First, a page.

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Setup for Hybrid Workshops

iSAQB-blog-Hybrid-Workshops

Abstract Hybrid: From Latin hybrida, a variant of hibrida. Something of mixed origin or compo­sition; often, a tool or technology that combines the benefits of formerly separate tools or technologies. (Source: Wiktionary) Hybrid workshops allow people online and on-site to collab­orate, both in education/training, or other types of meetings. Before COVID-19, workshops and trainings were…

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Kevlin Henney on Dealing with Uncertainty

Dealing-with-Uncertainty

Software archi­tects are faced with uncer­tainty more often than we would like to admit. How can we deal with it — or can we even make it disappear? In this episode of Eberhard Wolff’s Software Architecture in Stream, Kevlin Henney talks about uncer­tainty and how to deal with it.     Kevlin Henney has been a member…

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Rebecca Parsons about Evolu­tionary Architecture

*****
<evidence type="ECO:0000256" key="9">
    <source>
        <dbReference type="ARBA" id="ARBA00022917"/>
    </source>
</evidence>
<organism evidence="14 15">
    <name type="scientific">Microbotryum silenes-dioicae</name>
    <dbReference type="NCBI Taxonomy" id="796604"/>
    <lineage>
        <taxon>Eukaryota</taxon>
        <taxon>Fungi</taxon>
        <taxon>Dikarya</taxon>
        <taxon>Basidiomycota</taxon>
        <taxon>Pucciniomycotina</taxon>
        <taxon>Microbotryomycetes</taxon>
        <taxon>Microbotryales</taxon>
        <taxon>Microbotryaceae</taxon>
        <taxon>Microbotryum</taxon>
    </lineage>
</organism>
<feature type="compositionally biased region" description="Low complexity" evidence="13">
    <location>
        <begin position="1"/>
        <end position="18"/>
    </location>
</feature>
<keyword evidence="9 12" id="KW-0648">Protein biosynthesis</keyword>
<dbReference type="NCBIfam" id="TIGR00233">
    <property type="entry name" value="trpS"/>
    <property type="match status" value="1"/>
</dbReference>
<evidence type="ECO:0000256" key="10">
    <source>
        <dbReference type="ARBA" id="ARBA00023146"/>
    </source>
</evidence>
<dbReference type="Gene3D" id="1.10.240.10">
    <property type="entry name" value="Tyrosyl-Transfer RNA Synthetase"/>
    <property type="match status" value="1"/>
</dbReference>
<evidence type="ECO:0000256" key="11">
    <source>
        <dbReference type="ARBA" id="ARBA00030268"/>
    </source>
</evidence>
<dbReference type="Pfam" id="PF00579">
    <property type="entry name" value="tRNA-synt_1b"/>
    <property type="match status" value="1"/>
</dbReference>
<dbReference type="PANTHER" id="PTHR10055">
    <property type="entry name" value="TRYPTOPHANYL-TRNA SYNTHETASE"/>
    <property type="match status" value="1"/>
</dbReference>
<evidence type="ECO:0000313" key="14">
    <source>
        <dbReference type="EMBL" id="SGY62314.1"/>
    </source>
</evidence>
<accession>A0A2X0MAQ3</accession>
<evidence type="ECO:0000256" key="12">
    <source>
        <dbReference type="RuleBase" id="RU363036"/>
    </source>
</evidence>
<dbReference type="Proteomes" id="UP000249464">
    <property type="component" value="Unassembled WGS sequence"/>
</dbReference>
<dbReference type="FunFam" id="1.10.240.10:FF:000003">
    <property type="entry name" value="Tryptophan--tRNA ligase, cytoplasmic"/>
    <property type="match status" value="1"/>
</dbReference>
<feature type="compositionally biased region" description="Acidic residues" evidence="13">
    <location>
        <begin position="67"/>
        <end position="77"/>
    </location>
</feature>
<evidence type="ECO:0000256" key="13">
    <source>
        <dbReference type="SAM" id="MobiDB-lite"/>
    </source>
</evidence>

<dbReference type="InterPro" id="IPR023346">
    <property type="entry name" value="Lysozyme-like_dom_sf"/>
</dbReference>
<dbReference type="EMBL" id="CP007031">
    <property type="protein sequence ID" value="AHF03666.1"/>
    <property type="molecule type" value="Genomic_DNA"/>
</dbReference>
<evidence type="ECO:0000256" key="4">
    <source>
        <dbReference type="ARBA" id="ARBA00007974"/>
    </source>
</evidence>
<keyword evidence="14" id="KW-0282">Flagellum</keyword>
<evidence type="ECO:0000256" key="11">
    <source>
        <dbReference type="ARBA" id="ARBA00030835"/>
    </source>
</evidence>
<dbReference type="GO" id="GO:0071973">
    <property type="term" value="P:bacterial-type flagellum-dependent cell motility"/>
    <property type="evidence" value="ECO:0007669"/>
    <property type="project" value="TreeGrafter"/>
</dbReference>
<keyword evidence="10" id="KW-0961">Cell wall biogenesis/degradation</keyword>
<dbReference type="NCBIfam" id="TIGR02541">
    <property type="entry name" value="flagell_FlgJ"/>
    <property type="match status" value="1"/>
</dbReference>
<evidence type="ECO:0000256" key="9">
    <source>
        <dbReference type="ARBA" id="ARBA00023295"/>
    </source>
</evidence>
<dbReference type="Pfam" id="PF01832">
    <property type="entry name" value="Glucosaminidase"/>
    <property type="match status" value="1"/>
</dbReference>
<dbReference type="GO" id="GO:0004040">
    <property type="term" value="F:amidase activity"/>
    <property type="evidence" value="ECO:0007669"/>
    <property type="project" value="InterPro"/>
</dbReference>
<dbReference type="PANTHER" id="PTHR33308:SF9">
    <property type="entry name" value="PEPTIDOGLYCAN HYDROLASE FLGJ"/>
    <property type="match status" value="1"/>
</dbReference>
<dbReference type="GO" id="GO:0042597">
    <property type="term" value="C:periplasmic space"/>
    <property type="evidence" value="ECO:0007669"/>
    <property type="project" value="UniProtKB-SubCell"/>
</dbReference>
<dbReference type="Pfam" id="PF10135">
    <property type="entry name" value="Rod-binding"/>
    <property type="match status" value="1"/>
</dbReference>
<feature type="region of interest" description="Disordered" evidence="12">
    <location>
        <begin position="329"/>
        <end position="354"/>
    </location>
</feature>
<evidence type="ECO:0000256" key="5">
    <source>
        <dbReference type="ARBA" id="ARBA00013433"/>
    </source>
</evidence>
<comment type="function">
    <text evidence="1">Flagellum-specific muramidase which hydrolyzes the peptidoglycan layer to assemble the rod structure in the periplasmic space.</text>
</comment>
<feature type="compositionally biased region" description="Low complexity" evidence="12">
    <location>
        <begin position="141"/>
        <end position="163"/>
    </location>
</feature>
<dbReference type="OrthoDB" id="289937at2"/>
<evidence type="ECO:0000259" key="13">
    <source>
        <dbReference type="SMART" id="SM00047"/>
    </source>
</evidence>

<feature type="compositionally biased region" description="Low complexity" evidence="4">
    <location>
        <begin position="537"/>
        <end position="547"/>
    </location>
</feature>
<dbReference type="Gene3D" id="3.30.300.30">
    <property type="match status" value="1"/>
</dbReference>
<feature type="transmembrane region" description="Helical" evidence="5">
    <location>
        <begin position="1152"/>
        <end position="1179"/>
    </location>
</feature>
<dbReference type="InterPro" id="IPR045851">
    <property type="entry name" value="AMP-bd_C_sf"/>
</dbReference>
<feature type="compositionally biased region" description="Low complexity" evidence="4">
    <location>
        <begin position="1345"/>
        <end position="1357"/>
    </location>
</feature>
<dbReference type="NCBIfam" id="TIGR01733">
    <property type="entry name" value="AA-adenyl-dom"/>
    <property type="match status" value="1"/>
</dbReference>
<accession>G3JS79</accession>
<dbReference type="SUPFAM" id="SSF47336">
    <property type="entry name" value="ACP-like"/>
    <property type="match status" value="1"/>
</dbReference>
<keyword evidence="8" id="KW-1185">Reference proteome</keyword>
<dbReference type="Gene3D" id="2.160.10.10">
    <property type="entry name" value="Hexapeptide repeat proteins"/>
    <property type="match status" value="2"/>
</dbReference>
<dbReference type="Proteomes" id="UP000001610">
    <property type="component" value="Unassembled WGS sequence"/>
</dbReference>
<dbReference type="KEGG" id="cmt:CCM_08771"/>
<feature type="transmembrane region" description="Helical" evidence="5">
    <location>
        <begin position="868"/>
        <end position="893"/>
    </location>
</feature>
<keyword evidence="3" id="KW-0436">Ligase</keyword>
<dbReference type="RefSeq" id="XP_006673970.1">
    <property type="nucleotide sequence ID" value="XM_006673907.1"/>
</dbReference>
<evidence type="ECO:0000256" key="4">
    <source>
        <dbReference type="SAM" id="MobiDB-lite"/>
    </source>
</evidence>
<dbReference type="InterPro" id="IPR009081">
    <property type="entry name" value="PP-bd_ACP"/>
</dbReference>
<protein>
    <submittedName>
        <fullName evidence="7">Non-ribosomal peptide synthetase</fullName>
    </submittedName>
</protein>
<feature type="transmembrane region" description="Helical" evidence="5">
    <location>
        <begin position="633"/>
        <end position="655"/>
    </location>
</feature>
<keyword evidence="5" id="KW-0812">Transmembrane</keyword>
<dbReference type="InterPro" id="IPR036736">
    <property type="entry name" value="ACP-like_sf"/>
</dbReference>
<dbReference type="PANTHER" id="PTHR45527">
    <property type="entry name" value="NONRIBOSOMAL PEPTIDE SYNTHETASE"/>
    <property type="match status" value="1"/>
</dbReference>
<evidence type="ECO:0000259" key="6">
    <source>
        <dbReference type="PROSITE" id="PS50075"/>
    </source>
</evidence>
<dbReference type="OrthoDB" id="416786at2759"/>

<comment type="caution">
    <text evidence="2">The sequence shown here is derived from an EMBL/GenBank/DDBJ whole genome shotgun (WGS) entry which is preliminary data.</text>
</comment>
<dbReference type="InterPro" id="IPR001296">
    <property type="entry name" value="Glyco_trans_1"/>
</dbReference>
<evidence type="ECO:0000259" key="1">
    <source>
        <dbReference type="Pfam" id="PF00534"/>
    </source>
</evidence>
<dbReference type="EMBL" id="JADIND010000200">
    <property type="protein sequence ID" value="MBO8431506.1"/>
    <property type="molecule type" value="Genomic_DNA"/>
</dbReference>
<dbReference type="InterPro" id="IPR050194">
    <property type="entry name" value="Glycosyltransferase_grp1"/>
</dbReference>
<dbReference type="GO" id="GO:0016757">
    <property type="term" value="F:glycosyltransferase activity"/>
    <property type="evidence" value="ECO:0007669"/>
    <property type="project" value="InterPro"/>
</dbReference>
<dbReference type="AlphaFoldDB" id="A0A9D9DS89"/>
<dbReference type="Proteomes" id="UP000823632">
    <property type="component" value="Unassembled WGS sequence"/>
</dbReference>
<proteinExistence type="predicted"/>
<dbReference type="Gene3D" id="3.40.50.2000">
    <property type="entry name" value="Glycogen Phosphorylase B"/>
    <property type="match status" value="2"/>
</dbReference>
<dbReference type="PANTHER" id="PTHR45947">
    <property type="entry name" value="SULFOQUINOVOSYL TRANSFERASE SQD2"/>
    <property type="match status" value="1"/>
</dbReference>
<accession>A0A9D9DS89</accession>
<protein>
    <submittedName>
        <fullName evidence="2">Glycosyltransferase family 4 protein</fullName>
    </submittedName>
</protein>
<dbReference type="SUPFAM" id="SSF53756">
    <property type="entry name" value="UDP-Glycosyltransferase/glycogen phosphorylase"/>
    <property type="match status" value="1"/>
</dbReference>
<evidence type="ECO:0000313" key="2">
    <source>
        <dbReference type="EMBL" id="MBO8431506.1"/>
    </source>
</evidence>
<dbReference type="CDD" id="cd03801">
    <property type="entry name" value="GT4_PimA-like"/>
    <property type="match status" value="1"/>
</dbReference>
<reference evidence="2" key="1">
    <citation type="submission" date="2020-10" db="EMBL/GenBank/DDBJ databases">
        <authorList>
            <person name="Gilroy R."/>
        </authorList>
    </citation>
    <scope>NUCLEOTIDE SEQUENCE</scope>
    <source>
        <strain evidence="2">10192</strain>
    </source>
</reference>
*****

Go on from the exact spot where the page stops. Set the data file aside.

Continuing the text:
Evolutionary-Architecture

The architecture of a system has to change over time. In this episode of Eberhard Wolff’s Software Architecture in Stream, evolu­tionary architecture and why it is important will be discussed. Rebecca Parsons and Eberhard Wolff will talk about patterns and principles to build archi­tec­tures that stand the test of time.     Dr Rebecca Parsons co-authored the…

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Chris Richardson on Microser­vices, Monoliths, Modularization

Microservices-Moduliths-Modularization

Software architecture  is essen­tially about how you divide a software system into multiple parts. In this episode of Eberhard Wolff’s Software Architecture in Stream, Chris Richardson and Eberhard Wolff have an exciting conver­sation on the topic of microser­vices, monoliths, and modular­ization.     Chris Richardson is a Java champion and a Java One rock star. These days,…

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Soft Skills for Software Architects

A myth: The iSAQB seminars – regardless of Foundation or Advanced Level ­– primarily rely on hard skills – technical know-how that modern software archi­tects should possess in order to do their job well. At the same time, it has long been clear to industry insiders that IT projects rarely fail because the people involved are…

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Act, Don’t Whine:

In many consulting projects over the last few years, we have seen devel­opment teams complain about two things: that they suffer from a lack of good requirements or that they have not received important requirements or have received them much too late. They then blame requirements engineers, business analysts, or product owners who “didn’t do…

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